Oct 042014

Reference ID Created Released Classification Origin
2005-11-23 07:22
2011-08-30 01:44
Embassy Singapore

This record is a partial extract of the original cable. The full text of the original cable is not available.


E.O. 12958: DECL: 11/23/2015

Classified By: Charge d’Affaires Judith R. Fergin for reasons 1.4(b)/(d

¶1. (C) SUMMARY: Admiral Fallon, accompanied by Charge
Fergin, met separately on November 14 with Prime Minister Lee
Hsien Loong and Senior Minister Goh Chok Tong to discuss
bilateral security cooperation and regional issues, most
prominently, China. In open and relaxed discussions, both
leaders expressed their strong commitment to assisting the
United States to maintain a stabilizing military presence in
the Asia-Pacific region by providing access to their military
facilities. They strongly encouraged the United States to
pursue a policy of broad engagement)-including military to
military-)with the PRC, and saw the recent lessening of
tension across the Taiwan strait as providing a window of
opportunity. PM Lee identified extremist Islam and terrorism
as the most immediate and dangerous threats to Southeast
Asia; praised Indonesian President Yudhoyono,s efforts and
encouraged the United States to fully restore military ties
with that country; and worried about the increasing
separatist violence in southern Thailand. Admiral Fallon
thanked the two leaders for Singapore,s sustained support
for U.S. forces and participation in OIF and OEF. END

¶2. (SBU) Admiral Fallon began his conversations by explaining
the principal objectives of his visit: to see for himself the
facilities Singapore has made available to the United States,
reinforce multilateral efforts to better secure the Malacca
Strait, and discuss regional issues, principally the
implications of the rise of China and the threat of

¶3. (C) Senior Minister Goh immediately turned the discussion
to China, pointing out that in the months since Admiral
Fallon took command, tensions in PRC-Taiwan relations had
clearly receded. This change created new opportunities, SM
Goh suggested, and asked Admiral Fallon for his impressions
of the implications for U.S. China policy. The Admiral
described U.S. relations with China as broad and
complex)-with the exception of military relations. At the
direction of the Secretary of Defense, the Admiral said he
was working to develop ideas for step-by-step increases in
military exchanges and contacts. A key determinant in this
process would be China,s response, in particular its
willingness to be more transparent regarding its military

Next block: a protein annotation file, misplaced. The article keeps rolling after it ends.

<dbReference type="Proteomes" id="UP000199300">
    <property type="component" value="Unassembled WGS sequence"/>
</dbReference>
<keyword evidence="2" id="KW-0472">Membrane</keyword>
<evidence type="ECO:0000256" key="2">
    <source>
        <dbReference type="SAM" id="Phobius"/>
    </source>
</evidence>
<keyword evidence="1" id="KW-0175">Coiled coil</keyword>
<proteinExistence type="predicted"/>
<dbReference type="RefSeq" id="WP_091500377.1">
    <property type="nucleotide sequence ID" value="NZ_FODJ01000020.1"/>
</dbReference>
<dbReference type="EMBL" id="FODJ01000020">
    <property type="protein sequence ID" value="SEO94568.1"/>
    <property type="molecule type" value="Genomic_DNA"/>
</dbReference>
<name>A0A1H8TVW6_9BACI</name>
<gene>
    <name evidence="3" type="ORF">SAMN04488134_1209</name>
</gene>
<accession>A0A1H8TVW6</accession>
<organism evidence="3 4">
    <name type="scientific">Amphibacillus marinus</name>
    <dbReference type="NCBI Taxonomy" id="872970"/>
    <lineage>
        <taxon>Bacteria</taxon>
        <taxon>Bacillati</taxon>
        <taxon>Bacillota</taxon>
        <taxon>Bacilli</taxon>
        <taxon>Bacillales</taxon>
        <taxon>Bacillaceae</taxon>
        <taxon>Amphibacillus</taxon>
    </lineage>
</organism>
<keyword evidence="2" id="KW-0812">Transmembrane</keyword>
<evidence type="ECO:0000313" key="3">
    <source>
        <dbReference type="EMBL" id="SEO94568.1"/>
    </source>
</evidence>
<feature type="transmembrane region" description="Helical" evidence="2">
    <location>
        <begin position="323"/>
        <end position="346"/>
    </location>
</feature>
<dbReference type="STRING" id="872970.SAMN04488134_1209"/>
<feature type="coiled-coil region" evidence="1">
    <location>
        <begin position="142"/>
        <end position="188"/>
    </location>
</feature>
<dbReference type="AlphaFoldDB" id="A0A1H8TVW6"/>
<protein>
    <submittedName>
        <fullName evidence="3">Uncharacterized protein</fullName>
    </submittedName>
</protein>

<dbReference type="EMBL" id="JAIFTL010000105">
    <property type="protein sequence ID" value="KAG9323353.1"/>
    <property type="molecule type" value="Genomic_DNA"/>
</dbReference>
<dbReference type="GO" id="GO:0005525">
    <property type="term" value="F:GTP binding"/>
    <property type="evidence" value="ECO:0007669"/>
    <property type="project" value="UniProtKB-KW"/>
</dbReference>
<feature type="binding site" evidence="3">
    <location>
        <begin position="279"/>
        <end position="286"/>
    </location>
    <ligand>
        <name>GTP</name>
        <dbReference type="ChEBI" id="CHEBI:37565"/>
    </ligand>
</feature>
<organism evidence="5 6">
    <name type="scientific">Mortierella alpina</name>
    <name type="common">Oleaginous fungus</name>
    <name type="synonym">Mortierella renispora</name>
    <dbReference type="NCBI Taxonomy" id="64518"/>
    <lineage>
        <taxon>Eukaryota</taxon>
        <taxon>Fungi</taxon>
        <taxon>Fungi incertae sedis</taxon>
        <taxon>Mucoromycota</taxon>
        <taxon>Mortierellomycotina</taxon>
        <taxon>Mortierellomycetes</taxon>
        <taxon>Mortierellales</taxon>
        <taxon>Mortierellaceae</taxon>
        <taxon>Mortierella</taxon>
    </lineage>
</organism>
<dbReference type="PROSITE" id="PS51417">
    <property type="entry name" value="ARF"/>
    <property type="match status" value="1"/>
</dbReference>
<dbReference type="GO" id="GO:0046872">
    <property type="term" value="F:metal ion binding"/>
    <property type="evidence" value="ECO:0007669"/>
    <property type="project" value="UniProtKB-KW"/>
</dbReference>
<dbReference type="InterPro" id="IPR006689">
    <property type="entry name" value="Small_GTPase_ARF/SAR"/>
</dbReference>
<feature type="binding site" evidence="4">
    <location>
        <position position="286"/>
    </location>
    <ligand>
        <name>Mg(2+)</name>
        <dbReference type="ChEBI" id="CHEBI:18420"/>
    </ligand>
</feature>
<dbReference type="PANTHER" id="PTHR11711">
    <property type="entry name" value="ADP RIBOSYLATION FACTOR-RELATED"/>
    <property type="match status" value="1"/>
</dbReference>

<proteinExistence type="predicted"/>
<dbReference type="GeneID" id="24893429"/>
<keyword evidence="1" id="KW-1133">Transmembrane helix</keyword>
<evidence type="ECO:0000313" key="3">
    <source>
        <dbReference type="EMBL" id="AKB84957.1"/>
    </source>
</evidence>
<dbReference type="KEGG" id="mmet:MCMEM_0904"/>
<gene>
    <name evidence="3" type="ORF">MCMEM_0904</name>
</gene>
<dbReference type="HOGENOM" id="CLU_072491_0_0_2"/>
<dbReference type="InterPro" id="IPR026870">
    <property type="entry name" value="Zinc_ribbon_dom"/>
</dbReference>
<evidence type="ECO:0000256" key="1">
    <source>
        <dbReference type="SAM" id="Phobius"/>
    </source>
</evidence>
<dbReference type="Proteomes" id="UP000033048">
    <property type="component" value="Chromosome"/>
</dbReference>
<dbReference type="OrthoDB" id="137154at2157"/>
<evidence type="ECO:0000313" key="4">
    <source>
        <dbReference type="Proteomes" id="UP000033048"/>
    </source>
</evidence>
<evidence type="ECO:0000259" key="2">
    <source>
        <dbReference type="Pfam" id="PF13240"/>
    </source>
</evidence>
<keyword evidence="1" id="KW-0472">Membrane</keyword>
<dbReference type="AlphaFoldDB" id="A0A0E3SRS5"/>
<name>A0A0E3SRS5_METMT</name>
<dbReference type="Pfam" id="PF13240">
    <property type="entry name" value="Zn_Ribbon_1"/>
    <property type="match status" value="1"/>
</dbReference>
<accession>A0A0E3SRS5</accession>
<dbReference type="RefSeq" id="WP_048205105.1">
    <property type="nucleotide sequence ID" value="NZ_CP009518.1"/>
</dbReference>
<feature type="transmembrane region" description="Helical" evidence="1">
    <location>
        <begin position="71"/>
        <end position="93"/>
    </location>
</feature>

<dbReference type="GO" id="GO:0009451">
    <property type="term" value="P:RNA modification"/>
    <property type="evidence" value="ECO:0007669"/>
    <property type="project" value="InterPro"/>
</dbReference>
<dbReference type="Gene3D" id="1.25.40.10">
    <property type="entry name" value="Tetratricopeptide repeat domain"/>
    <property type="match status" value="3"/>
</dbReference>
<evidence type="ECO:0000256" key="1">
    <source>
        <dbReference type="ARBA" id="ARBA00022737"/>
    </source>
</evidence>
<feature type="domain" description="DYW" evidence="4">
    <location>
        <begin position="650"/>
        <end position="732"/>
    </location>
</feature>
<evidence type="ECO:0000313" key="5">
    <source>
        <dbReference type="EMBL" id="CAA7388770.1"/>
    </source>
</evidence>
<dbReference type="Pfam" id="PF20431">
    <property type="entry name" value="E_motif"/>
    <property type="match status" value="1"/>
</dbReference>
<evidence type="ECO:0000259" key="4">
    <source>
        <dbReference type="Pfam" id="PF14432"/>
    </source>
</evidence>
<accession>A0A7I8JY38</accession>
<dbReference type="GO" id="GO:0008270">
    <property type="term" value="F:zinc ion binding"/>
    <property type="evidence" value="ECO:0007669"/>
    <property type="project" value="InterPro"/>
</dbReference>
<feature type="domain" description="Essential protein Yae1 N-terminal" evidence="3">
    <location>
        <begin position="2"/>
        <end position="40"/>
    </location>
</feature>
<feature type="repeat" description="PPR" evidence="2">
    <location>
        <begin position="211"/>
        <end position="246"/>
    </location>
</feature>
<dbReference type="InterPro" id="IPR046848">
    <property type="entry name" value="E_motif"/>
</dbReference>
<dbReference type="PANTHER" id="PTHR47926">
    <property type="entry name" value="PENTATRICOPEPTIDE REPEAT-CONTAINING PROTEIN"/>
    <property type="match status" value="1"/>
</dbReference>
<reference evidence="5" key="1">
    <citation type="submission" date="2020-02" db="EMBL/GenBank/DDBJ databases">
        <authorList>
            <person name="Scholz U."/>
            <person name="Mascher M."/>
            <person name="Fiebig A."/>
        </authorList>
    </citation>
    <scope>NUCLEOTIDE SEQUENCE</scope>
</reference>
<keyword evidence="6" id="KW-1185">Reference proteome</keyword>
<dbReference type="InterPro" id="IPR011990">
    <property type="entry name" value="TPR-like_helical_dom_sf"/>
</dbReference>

capabilities and intentions.

¶4. (C) SM Goh pointed out that to some extent China,s
reticence in opening up its facilities to U.S. visitors might
be because they are &embarrassed8 by their lack of
capability relative to the United States. The PLA, he said,
has manpower but lags in technology. Whatever the reason, he
continued, building confidence will take time, and U.S.
strategy should take this into account. Singapore, he added,
currently has no military relations with the PRC but
recognizes that it should begin to build its own links to the
PLA. Minister of Defence Teo would begin this process in the
next several days when he undertook the first official visit
by a Singapore Defence Minister to the PRC. Admiral Fallon
replied that the United States remained deeply concerned by
the rapid increase in the PRC,s military spending, a
significant portion of which was not publicly acknowledged.
The PRC does have a long way to go in building up its
military capabilities, but it is closing the gap. Their fear
of U.S. &encirclement8-)although unfounded-)also drives
them to secrecy.

¶5. (C) China,s rise, SM Goh said, is &everyone,s concern8
and the countries of the region are adjusting. The purpose
of China,s military modernization, he agreed, remains
unresolved. China,s immediate concern, clearly, is to block
or deter Taiwan from formal independence. China understands
that the United States opposes Taiwan,s independence.
However, the Chinese also recognize that if they attack
Taiwan, the United States will assist in Taiwan,s defense.
&So, they feel they need weapons to deter the United States
from coming to Taiwan,s aid too quickly.8

¶6. (C) Changing the mindset of the younger generation
Chinese, he concluded, would be key to China,s future
direction. The control previously exerted by the communist
regime, he said, is now a thing of the past as a consequence
of the pervasive social and cultural influence of not only
the West but also of Japan and Korea. The thousands of young
Chinese who have and will study overseas are also
increasingly influential. President Hu Jintao, SM Goh
observed, is keenly aware of these drivers in Chinese
society. His priority is &peace, so China can grow.8 The
United States, he urged, should continue to reinforce the
positive trends in China by &engaging more than by